5. Some Species Are Running out of Time<p>Thousands of right whales once swam in the North Atlantic, but today there are <a href="https://theconversation.com/high-tech-fishing-gear-could-help-save-critically-endangered-right-whales-115974" target="_blank">only about 411 left</a>. This critically endangered species is threatened by collisions with ships and entanglement in fishing gear, which can cause traumatic injuries that slowly kill or cripple the animals.</p><p>Michael Moore and Hannah Myers of the Woods Hole Oceanographic Institution say it's critical to develop alternative gear for lobster and crab fishermen that will eliminate ropes from the water column, where whales are likely to swim into them. Options in development include pop-up buoys that fishermen summon with an acoustic signal and sensors that acoustically identify traps on the ocean floor.</p><p>While some fishermen call these technologies unaffordable, others are helping to test them. "Just as no fisherman wants to catch a whale, researchers and conservationists don't want to put fishermen out of business," Moore and Myers assert. "In our view, ropeless technologies offer a genuine opportunity for whales and the fishing industry to co-exist if they can be made functional, affordable and safe to use."</p>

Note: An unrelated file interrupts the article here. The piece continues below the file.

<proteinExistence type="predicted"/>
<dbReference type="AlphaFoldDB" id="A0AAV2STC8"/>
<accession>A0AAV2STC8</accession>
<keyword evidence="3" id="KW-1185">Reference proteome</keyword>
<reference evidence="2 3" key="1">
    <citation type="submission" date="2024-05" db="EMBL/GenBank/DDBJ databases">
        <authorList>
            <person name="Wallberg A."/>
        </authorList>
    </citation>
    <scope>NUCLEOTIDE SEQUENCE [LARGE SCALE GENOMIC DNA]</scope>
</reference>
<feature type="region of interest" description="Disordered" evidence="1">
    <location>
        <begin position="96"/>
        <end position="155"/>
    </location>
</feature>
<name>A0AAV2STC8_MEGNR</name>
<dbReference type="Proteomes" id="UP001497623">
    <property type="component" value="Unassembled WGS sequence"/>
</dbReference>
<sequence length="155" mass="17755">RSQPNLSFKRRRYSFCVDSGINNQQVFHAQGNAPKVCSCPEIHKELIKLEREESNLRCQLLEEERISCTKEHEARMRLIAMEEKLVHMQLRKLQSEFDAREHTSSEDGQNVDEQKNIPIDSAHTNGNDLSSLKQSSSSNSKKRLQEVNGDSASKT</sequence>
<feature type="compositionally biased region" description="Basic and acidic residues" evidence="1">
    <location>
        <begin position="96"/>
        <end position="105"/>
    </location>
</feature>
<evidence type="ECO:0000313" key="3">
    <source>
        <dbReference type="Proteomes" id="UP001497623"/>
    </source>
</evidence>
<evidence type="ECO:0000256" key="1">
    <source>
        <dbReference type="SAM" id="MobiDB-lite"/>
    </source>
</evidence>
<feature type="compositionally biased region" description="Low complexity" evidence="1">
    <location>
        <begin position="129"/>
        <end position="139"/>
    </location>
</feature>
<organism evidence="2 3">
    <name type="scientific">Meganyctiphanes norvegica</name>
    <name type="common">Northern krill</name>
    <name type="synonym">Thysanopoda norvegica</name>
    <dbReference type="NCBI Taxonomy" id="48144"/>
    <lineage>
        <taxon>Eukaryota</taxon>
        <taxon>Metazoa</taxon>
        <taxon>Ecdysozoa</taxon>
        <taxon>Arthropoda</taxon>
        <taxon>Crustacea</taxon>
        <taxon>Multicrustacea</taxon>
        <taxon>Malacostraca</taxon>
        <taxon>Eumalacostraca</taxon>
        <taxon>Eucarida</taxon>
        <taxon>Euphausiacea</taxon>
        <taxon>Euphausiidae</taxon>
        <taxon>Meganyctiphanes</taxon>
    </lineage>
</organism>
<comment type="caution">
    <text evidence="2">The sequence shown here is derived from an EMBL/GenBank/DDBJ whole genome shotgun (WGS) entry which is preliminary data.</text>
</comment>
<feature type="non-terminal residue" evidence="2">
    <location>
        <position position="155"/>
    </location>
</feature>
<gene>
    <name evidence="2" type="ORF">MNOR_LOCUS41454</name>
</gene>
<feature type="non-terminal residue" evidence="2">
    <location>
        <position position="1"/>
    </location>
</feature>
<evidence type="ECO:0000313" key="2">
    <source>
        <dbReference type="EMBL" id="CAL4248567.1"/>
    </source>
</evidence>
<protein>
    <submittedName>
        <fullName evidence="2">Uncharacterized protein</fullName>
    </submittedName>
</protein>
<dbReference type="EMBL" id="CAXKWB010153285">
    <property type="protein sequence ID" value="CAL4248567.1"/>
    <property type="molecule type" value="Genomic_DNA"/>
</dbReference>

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The Trump administration announced sweeping changes to the Endangered Species Act Monday in a move that could make it harder to protect plants and animals from the climate crisis, The New York Times reported.
John Paul Stevens, the retired Supreme Court Justice who wrote the opinion granting environmental agencies the power to regulate greenhouse gases, died Tuesday at the age of 99. His decision gave the U.S. government important legal tools for fighting the climate crisis.
Many fish, marine mammals and seabirds that inhabit the world's oceans are critically endangered, but few are as close to the brink as the North Atlantic right whale ( Eubalaena glacialis). Only about 411 of these whales exist today, and at their current rate of decline, they could become extinct within our lifetimes.
From 1980 through about 2010, conservation efforts focused mainly on protecting whales from being struck by ships. Federal regulations helped reduce vessel collisions and supported a slight rebound in right whale numbers.